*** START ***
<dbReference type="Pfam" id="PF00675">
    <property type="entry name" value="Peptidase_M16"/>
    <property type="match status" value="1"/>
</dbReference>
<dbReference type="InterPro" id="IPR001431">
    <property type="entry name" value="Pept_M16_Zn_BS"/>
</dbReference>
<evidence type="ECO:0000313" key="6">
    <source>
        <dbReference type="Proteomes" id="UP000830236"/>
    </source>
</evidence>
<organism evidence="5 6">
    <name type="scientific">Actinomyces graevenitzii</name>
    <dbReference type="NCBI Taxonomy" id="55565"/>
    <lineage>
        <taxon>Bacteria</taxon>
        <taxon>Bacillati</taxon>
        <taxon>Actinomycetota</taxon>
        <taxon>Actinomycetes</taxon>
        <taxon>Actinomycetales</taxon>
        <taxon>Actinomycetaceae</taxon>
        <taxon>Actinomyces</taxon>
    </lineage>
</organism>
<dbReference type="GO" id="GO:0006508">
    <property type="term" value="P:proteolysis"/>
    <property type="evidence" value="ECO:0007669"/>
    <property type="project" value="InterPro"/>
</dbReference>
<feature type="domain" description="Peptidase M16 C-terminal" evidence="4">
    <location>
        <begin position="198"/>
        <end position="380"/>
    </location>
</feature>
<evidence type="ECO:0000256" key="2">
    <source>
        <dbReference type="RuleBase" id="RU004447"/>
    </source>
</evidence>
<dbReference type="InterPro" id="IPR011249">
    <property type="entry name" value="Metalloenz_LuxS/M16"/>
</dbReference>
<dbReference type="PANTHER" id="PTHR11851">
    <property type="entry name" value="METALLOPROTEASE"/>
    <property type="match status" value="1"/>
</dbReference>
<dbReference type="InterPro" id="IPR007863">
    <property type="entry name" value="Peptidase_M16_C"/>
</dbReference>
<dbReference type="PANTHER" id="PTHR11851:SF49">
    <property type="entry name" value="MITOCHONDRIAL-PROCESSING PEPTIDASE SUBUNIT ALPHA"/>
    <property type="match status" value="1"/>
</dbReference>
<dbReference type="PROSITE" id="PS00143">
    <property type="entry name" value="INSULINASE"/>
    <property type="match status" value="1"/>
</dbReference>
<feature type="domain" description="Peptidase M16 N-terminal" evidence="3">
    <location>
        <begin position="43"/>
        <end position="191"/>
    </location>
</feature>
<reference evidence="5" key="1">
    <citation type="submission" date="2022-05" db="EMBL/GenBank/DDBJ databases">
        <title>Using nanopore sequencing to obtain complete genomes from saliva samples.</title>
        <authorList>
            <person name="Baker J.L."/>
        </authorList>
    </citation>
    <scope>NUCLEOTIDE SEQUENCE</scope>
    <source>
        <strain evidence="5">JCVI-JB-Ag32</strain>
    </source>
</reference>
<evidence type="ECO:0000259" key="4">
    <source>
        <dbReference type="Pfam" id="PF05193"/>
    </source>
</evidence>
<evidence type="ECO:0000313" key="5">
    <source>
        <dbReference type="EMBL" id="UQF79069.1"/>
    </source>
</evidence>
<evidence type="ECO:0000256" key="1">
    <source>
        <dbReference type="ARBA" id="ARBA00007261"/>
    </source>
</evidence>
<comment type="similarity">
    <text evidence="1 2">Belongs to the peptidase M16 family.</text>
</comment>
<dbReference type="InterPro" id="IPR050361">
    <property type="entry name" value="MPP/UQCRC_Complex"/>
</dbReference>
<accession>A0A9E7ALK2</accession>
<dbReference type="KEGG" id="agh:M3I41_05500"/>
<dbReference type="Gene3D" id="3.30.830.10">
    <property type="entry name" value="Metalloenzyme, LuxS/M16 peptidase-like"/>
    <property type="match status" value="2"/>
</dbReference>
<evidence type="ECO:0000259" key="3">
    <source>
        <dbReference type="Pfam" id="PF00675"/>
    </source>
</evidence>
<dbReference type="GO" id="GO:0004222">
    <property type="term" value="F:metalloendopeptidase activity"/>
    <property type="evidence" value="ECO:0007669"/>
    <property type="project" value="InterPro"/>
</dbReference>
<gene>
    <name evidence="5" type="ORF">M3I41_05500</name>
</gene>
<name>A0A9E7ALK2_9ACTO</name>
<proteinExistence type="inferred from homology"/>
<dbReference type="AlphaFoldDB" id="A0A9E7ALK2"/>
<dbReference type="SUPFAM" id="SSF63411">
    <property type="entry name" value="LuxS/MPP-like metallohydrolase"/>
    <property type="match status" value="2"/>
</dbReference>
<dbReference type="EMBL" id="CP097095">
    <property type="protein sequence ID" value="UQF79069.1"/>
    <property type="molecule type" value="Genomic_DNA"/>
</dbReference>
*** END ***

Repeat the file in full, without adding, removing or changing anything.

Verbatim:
<dbReference type="Pfam" id="PF00675">
    <property type="entry name" value="Peptidase_M16"/>
    <property type="match status" value="1"/>
</dbReference>
<dbReference type="InterPro" id="IPR001431">
    <property type="entry name" value="Pept_M16_Zn_BS"/>
</dbReference>
<evidence type="ECO:0000313" key="6">
    <source>
        <dbReference type="Proteomes" id="UP000830236"/>
    </source>
</evidence>
<organism evidence="5 6">
    <name type="scientific">Actinomyces graevenitzii</name>
    <dbReference type="NCBI Taxonomy" id="55565"/>
    <lineage>
        <taxon>Bacteria</taxon>
        <taxon>Bacillati</taxon>
        <taxon>Actinomycetota</taxon>
        <taxon>Actinomycetes</taxon>
        <taxon>Actinomycetales</taxon>
        <taxon>Actinomycetaceae</taxon>
        <taxon>Actinomyces</taxon>
    </lineage>
</organism>
<dbReference type="GO" id="GO:0006508">
    <property type="term" value="P:proteolysis"/>
    <property type="evidence" value="ECO:0007669"/>
    <property type="project" value="InterPro"/>
</dbReference>
<feature type="domain" description="Peptidase M16 C-terminal" evidence="4">
    <location>
        <begin position="198"/>
        <end position="380"/>
    </location>
</feature>
<evidence type="ECO:0000256" key="2">
    <source>
        <dbReference type="RuleBase" id="RU004447"/>
    </source>
</evidence>
<dbReference type="InterPro" id="IPR011249">
    <property type="entry name" value="Metalloenz_LuxS/M16"/>
</dbReference>
<dbReference type="PANTHER" id="PTHR11851">
    <property type="entry name" value="METALLOPROTEASE"/>
    <property type="match status" value="1"/>
</dbReference>
<dbReference type="InterPro" id="IPR007863">
    <property type="entry name" value="Peptidase_M16_C"/>
</dbReference>
<dbReference type="PANTHER" id="PTHR11851:SF49">
    <property type="entry name" value="MITOCHONDRIAL-PROCESSING PEPTIDASE SUBUNIT ALPHA"/>
    <property type="match status" value="1"/>
</dbReference>
<dbReference type="PROSITE" id="PS00143">
    <property type="entry name" value="INSULINASE"/>
    <property type="match status" value="1"/>
</dbReference>
<feature type="domain" description="Peptidase M16 N-terminal" evidence="3">
    <location>
        <begin position="43"/>
        <end position="191"/>
    </location>
</feature>
<reference evidence="5" key="1">
    <citation type="submission" date="2022-05" db="EMBL/GenBank/DDBJ databases">
        <title>Using nanopore sequencing to obtain complete genomes from saliva samples.</title>
        <authorList>
            <person name="Baker J.L."/>
        </authorList>
    </citation>
    <scope>NUCLEOTIDE SEQUENCE</scope>
    <source>
        <strain evidence="5">JCVI-JB-Ag32</strain>
    </source>
</reference>
<evidence type="ECO:0000259" key="4">
    <source>
        <dbReference type="Pfam" id="PF05193"/>
    </source>
</evidence>
<evidence type="ECO:0000313" key="5">
    <source>
        <dbReference type="EMBL" id="UQF79069.1"/>
    </source>
</evidence>
<evidence type="ECO:0000256" key="1">
    <source>
        <dbReference type="ARBA" id="ARBA00007261"/>
    </source>
</evidence>
<comment type="similarity">
    <text evidence="1 2">Belongs to the peptidase M16 family.</text>
</comment>
<dbReference type="InterPro" id="IPR050361">
    <property type="entry name" value="MPP/UQCRC_Complex"/>
</dbReference>
<accession>A0A9E7ALK2</accession>
<dbReference type="KEGG" id="agh:M3I41_05500"/>
<dbReference type="Gene3D" id="3.30.830.10">
    <property type="entry name" value="Metalloenzyme, LuxS/M16 peptidase-like"/>
    <property type="match status" value="2"/>
</dbReference>
<evidence type="ECO:0000259" key="3">
    <source>
        <dbReference type="Pfam" id="PF00675"/>
    </source>
</evidence>
<dbReference type="GO" id="GO:0004222">
    <property type="term" value="F:metalloendopeptidase activity"/>
    <property type="evidence" value="ECO:0007669"/>
    <property type="project" value="InterPro"/>
</dbReference>
<gene>
    <name evidence="5" type="ORF">M3I41_05500</name>
</gene>
<name>A0A9E7ALK2_9ACTO</name>
<proteinExistence type="inferred from homology"/>
<dbReference type="AlphaFoldDB" id="A0A9E7ALK2"/>
<dbReference type="SUPFAM" id="SSF63411">
    <property type="entry name" value="LuxS/MPP-like metallohydrolase"/>
    <property type="match status" value="2"/>
</dbReference>
<dbReference type="EMBL" id="CP097095">
    <property type="protein sequence ID" value="UQF79069.1"/>
    <property type="molecule type" value="Genomic_DNA"/>
</dbReference>